If I have my 'Engineer In Training' but no engineering degree will I be considered for the same positions?
What I have in the title basically says it.
I am currently finishing my environmental science degree (with focus on physical sciences: chemistry, geology, etc.), so I have the mind to be an engineer - I will have no trouble in finishing my exams to put me on par with an environmental engineering graduate.
So I can write my exams through the Association of Professional Engineers and Geoscientists (the ones they deem I will be lacking after completion of my degree) after which I will be granted my E.I.T. (engineer in training). I was just wondering what you guys think of this, if there are any employers on here it would be a definite plus!!!
I am just wondering, is it that once you get the E.I.T. you are on par with everyone else with it, or will my educational background put me at a disadvantage.
If anyone has any insight it is greatly appreciated!
Thanks in advance.
ICU, and everyone else, thanks for your reply. My question to ICU is this, when you say back up and get your P.Eng. your life will be complete, do you mean back up and get my undergrad in eng. or just keep going and get my P.Eng. (I can theoretically get it both ways), I'm just wondering about my marketability?
- GregLv 410 years agoFavorite Answer
I don't know how professional registration works in Canada but in the US you need to have an ABET-accredited engineering degree in order to take the Fundamentals of Engineering (FE) exam and thus earn your EIT. I don't know if Canada requires you to have a specific degree from an accredited program but that might short-circuit your plans.
Also, having a good scientific knowledge doesn't mean you'll have a mind for design. Keep in mind that engineers and scientists are related but not the same. The difference is in application. You can take all of the physical sciences courses available, but may not be able to complete an engineering design or know how to read a drawing. Engineering involves the practical application of scientific principles to solve problems. While your fundamentals will be strong in the physical sciences, it's hard to say that it will directly translate to engineering problem solving.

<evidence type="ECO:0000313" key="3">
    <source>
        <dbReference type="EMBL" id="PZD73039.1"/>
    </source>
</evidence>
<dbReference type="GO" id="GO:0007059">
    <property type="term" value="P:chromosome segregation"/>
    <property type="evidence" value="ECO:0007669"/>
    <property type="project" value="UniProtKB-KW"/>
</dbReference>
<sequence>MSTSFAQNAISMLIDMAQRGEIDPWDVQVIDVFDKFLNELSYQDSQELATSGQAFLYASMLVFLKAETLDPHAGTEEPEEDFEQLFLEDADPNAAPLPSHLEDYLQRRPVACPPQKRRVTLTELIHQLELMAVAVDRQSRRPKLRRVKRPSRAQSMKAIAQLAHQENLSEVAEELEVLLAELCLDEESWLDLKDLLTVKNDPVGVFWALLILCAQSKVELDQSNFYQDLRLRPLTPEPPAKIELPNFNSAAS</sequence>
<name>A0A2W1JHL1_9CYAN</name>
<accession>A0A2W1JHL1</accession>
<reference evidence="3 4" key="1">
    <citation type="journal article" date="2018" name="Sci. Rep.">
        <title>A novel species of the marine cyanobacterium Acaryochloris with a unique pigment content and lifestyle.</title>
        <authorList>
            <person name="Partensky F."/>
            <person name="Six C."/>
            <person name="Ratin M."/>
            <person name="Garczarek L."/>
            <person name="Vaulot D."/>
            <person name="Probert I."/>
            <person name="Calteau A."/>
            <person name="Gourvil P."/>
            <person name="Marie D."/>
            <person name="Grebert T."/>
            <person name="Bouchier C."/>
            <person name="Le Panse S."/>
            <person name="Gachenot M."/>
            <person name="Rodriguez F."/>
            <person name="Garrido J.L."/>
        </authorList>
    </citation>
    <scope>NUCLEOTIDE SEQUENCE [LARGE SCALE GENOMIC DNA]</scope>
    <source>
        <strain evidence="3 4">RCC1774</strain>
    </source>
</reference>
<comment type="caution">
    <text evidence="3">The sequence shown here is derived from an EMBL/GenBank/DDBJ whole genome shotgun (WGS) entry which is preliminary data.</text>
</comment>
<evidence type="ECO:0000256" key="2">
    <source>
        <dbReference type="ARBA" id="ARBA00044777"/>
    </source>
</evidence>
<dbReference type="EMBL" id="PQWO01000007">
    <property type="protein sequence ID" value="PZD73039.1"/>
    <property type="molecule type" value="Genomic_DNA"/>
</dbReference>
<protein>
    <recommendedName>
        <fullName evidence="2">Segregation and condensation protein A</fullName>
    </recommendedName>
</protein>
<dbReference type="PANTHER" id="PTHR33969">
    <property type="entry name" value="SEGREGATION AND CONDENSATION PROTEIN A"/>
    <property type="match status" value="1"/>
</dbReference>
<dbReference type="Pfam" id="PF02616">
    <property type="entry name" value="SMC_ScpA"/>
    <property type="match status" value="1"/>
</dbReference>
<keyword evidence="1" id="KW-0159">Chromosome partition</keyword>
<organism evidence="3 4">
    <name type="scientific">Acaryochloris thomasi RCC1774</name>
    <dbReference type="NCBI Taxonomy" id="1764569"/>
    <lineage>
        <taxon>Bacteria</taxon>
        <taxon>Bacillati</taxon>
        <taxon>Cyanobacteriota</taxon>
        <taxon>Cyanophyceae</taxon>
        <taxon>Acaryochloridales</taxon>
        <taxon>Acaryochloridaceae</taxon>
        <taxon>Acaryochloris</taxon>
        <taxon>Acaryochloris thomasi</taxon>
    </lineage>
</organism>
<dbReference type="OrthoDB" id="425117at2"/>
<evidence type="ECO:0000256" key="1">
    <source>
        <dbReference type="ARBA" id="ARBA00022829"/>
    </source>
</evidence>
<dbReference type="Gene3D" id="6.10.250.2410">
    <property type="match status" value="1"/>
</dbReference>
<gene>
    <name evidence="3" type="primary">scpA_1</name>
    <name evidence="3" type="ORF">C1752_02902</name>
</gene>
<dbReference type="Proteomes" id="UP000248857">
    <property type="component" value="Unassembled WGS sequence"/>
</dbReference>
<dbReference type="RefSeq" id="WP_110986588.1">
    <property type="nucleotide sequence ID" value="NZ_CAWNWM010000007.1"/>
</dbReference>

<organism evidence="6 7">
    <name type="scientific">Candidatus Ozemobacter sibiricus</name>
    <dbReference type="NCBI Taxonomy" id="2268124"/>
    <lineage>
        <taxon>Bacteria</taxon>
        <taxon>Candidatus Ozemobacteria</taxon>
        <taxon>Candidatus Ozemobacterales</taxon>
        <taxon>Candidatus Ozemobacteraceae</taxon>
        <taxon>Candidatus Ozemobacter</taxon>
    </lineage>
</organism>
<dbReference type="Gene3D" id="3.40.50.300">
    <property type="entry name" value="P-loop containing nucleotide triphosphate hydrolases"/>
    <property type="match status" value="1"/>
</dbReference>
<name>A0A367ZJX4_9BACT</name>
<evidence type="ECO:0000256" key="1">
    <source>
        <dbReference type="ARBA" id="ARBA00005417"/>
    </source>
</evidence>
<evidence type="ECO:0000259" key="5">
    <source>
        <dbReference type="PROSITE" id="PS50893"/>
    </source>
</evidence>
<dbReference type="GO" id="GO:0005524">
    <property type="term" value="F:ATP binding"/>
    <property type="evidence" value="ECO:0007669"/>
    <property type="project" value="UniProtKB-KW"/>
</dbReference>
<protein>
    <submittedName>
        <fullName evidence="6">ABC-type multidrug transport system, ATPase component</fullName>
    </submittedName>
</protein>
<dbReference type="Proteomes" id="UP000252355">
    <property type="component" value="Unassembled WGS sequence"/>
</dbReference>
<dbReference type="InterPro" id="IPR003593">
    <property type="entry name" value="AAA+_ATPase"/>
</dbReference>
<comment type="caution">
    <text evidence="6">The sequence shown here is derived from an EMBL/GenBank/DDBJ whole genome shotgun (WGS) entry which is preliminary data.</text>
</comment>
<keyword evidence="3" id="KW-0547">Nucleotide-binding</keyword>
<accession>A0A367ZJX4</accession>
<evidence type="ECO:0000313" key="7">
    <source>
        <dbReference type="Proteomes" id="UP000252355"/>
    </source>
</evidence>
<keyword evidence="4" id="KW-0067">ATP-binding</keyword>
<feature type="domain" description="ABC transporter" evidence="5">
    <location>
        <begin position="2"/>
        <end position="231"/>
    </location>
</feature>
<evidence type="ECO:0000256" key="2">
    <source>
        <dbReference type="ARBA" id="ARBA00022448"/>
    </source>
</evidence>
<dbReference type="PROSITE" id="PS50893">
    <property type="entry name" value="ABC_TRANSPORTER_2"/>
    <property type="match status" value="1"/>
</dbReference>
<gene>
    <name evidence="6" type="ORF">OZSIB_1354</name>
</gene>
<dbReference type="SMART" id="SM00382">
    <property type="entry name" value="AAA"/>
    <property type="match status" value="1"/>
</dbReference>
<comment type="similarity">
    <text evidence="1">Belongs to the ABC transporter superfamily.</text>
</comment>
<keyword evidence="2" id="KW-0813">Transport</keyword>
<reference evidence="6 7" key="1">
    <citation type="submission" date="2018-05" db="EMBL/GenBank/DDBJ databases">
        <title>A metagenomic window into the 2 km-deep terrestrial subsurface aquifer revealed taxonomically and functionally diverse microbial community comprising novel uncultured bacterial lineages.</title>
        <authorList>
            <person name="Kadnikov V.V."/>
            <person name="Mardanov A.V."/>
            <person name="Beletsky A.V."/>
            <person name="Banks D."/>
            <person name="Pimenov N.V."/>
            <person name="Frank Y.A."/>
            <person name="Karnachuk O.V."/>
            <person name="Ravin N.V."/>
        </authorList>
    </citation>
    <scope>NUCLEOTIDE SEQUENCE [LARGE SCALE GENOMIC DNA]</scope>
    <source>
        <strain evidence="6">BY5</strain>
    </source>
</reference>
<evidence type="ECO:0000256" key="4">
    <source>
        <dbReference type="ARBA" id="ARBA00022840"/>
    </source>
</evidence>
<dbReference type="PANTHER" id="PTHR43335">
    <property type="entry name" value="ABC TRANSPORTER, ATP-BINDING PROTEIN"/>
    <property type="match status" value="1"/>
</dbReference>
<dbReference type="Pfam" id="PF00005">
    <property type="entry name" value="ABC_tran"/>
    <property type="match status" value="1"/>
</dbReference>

So I see two problems:
If you don't have an accredited engineering degree you may not be able to earn your EIT designation, and you probably won't have as strong a background in the engineering problem solving process to make you an attractive candidate for a job.
My advice is if you really want to go into engineering, go to graduate school and earn your master's degree, even if its a coursework-based degree, that way you can solve both those above problems.
- 10 years ago
The problem your going to face is that your on the Theoretical side of the Science spectrum rather then the Applied side which is your (Engineering) ....I know some Physicists majors who are as knowledgeable as engineers ........but i also know some Chemistry,and Biology, Majors who have a blank slate when it comes to anything that engineers do .....so it depends ..........For the most part Environmental scientists work with Civil Engineers... But CE majors take surveying, Statics,Fluid mechanics,ect.......unless you took any Engineering Classes I doubt you would be considered for the same exact position but you most likely would be working in close proximity to a lot of Engineers
- ICULv 510 years ago
Man, you hit a nerve. Yes, do the EIT, spend your time, get P.E. backup and get the damned P.E. license! Your life will be complete!Source(s): E.E. and wish the hell I would have taken my advice!